Medical physicians consider chiropractic tops in effectiveness among complementary approaches, according to a study conducted by researchers at the University of Liverpool in the Britain. As part of the analysis, investigators mailed surveys to all of the general practitioners in Liverpool. A total of 252 doctors responded. During the week prior to completing the survey, 13% had treated their patients directly with alternative therapies, 31% had referred patients to alternative practitioners and 38% had endorsed one or more complementary therapy. A total of 62% of doctors reported successful outcomes from alternative approaches. In contrast, 21% noted adverse reactions. Chiropractic and osteopathy were considered the most effective types of complementary therapy, while acupuncture was the most widely used.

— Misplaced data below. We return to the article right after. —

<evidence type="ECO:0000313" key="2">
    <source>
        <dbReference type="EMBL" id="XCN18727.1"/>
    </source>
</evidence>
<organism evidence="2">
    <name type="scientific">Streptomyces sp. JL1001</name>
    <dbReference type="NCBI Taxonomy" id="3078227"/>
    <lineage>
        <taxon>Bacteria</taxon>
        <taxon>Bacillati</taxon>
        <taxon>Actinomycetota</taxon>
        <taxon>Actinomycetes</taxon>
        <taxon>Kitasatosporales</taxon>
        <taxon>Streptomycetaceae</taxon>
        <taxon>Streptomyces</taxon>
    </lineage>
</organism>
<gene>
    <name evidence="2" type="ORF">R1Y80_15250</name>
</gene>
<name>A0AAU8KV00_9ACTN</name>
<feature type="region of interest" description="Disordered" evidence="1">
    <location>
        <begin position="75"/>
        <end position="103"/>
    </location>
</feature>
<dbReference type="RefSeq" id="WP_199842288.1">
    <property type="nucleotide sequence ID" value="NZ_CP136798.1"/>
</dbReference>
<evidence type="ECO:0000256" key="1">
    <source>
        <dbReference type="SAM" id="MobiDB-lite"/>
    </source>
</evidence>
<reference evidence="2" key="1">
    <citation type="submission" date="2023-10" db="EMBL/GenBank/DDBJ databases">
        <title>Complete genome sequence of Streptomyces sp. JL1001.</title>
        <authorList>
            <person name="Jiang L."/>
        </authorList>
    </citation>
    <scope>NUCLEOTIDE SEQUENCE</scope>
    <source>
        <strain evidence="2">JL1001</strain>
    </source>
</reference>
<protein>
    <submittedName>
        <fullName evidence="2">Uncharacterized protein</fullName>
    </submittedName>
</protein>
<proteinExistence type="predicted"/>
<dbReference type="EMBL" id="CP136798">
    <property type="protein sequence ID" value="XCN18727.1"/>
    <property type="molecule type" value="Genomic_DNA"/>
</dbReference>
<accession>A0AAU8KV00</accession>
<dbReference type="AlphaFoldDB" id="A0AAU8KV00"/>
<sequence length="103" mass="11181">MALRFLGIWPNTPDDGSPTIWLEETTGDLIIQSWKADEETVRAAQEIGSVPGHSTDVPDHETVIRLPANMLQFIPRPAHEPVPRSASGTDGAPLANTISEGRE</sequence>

Perry R, Dowrick CF. Complement Ther Med. 2000 (Jun); 8 (2): 71-75